Inside the show the sculptures by Nadia Naveau refer to the ancient statuary, adding new, ironic elements, with a virtuosity that is almost kitschy. “Roi, je t’attends à Babylone (2014) is a work in which ornamental exaggeration is the link between the artist’s sculpture and Baroque culture.
Finally, a work that cannot leave one indifferent: “Fucking Hell” (2008), by Jake and Dinos Chapman, is the display of horror: the scenes, set in landscapes that recall tropical jungles or infernal environments, are teeming with figurines of miniaturized Nazi soldiers engaged in acts of violence that evoke genocide. The incredible descriptive minutia and the monumentality of the installation make the work openly Baroque and “screamed”, and bring us back to the work from where Tuymans had started, the staging of “Five Car Stud”, where instead brutality was silently performed by the participants.

Concluding with Tuymans’ words, in Baroque art “the concept of populism is inherent, created as an all-encompassing experience to instantly obtain an emotional reaction. … The public had no time to rationalize the image; the experience coincided with the exact moment in which it was observed and with the emotions that it aroused … It is an expedient that does not move away from the system used in our globalized era, in which digital technology “ … makes information accessible to anyone.” Therefore, the artist continues, it is interesting “to compare the contemporary world, marked by an expanding populism, and Baroque art, a completely different era, which could nevertheless be revived for its extraordinary relevance.”

Liviana Martin

Sanguine – Luc Tuymans on Baroque Prada Foundation, Milan, 10/18/2018 – 25/2/2019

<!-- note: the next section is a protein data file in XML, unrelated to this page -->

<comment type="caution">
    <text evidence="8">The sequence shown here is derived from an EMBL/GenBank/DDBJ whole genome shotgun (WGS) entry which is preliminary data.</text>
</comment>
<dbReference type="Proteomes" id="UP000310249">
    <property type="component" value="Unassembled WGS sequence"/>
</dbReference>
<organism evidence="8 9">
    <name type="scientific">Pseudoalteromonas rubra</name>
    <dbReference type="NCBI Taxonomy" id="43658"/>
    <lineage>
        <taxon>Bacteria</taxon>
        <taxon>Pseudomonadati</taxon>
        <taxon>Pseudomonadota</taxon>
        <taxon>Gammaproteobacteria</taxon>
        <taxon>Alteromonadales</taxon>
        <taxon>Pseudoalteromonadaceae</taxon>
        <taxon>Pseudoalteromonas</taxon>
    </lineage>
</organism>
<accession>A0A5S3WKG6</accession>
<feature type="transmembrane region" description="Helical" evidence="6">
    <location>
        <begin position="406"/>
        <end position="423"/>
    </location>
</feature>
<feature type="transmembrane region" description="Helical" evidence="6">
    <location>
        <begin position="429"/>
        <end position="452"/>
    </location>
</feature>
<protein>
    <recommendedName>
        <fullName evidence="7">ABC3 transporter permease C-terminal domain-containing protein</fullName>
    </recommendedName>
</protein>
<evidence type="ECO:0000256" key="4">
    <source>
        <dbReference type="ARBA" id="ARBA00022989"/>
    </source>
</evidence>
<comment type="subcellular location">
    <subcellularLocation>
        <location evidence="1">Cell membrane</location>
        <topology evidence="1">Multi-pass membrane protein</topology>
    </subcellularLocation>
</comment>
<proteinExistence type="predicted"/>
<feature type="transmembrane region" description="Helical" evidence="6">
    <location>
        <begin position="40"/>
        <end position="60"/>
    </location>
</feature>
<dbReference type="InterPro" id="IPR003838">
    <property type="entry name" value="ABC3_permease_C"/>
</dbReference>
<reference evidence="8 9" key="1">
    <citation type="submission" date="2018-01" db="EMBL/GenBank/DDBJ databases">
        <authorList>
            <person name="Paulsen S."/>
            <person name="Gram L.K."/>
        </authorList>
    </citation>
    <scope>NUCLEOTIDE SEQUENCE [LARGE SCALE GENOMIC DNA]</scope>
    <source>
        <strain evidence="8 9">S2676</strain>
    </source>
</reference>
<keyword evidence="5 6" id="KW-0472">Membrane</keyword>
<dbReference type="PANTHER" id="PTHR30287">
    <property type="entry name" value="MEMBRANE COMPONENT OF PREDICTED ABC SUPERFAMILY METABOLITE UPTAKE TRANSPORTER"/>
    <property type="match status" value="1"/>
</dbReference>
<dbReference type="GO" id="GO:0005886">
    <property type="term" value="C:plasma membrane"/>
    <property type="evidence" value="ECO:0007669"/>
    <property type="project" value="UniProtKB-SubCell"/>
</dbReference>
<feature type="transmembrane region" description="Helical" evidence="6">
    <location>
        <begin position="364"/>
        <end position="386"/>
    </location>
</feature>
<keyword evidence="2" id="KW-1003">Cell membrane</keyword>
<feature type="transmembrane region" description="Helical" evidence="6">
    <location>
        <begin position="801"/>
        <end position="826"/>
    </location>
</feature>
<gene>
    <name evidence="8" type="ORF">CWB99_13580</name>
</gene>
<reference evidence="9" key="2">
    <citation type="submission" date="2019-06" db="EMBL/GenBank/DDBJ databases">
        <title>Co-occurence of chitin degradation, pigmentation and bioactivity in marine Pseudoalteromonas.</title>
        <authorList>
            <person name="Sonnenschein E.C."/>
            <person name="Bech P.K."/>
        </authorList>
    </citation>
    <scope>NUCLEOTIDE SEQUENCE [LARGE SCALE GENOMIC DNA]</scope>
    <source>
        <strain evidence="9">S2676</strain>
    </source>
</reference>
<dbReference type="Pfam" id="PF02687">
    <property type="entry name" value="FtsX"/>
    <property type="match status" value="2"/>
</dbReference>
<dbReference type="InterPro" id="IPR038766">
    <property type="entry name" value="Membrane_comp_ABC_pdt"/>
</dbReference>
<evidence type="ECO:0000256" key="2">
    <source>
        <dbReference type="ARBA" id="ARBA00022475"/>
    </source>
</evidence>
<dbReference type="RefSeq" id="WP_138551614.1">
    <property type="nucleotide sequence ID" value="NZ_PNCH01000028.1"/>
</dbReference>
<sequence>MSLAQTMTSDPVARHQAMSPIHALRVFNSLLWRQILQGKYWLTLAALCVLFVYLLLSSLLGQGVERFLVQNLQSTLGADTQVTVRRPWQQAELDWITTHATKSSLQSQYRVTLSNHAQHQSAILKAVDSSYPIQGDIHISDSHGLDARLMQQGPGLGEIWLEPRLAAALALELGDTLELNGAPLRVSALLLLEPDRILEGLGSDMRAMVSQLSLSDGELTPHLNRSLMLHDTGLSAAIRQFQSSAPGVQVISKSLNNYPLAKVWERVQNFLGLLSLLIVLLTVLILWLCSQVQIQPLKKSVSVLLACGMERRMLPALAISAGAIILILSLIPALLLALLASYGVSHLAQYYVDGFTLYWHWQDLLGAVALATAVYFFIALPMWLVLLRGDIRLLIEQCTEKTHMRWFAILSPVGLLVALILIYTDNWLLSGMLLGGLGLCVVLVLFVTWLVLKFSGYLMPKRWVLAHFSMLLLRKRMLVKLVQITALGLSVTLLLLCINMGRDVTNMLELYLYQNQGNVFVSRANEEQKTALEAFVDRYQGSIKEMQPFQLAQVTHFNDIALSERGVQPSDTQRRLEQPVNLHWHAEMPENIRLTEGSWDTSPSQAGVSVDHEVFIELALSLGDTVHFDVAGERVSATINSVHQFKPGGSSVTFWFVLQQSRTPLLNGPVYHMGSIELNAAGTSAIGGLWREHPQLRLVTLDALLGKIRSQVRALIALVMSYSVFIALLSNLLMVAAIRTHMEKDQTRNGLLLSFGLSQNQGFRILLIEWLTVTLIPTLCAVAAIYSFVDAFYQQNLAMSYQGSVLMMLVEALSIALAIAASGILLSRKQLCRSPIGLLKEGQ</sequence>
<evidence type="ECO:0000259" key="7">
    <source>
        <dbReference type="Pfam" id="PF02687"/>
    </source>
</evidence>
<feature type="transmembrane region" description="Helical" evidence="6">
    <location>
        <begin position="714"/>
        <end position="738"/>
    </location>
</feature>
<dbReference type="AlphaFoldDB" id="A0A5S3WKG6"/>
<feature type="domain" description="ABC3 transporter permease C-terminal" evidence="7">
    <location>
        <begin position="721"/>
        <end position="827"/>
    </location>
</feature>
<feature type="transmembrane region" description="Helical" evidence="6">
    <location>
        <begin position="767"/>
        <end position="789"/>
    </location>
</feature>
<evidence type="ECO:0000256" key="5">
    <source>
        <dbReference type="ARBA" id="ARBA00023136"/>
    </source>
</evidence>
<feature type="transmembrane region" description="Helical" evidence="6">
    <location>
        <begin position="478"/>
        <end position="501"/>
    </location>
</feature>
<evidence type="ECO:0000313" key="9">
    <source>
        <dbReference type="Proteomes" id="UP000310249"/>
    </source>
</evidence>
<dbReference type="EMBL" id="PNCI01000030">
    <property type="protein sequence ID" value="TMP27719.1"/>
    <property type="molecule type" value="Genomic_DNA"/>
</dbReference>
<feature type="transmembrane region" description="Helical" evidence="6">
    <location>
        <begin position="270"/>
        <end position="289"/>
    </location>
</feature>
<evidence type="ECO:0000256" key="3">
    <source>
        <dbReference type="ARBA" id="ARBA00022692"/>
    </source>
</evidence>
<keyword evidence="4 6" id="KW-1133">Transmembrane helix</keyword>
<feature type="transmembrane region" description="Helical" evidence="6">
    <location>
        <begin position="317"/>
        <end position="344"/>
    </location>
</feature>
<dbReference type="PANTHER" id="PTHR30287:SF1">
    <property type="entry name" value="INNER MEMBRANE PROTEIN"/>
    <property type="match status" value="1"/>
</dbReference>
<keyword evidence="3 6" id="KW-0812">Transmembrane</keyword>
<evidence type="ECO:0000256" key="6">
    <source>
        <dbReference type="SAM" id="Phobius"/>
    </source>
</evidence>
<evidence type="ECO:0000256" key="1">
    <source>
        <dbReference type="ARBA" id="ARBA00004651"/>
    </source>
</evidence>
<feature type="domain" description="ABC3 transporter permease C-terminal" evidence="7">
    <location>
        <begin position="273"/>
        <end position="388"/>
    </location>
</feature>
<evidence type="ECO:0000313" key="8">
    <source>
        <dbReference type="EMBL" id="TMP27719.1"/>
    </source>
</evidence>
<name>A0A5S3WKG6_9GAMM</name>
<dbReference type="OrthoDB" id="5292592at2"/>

Volume 33 no 5 May /June 2019

4 thoughts on “Art as Blood

  1. Hi Liviana,
    you wrote, “the common thread that links the works of the seventeenth century to contemporary art is not so much the style or content of the works as the concept of “Baroque” and its implications.” Do you agree with what Gregg Lambert says in his “Return of the Baroque in Modern Culture”? He sees our contemporary moment as one marked with “profound Repetition, of having nothing ‘new’ to say, except that we have heard it all before and have become dreadfully bored (and boring as well). … It is the last sign of our failing modernity, which in, or at the end can also be compared to a flawed and imperfect pearl.”
    Since you seem to write more about works from Italy’s rich cultural heritage, is it because you identify more with these works than with contemporary art? How much does living in Italy influence someone’s artistic taste?

  2. Hi Rob
    I didn’t know Gregg Lambert’s work and I thank you for your citation. However, I don’t agree with him about the lack of freshness of contemporary art. I think that in every time the artist is influenced by previous masters but the important thing is that his style is unique and personal. I saw this in the Baroque exhibition. I agree with Tuymans when he says that in the Baroque art is inherent the concept of populism, and I see it in our modern times, in a lot of countries, including Italy.
    Also, Italian cultural heritage influences very much our taste, because the artistic works aren’t only closed in the museums but scattered around all the country. Unfortunately, not always our artistic heritage is preserved and improved.

    1. When one says Baroque one often refers to spacial grandeur and swirls of color and action inference of largess, mythic and bigger than life. I would think in our contemporary visual language of this –cinema –is reduced to puffery and exaggeration psychologically–along these lines… how could we really ever be Baroque-?? and hence it’s allure, a visual drama that is often fantasy as the Baroque degenerated into Rococo- class power dreaming… pure style and over the top-ness, a largess that never is real,… fantasy and lies of power — a delusional sense. So our bourgeois egos dream of the Baroque … a reality that is illusory and inescapable simultaneously.

Leave a Reply

Your email address will not be published. Required fields are marked *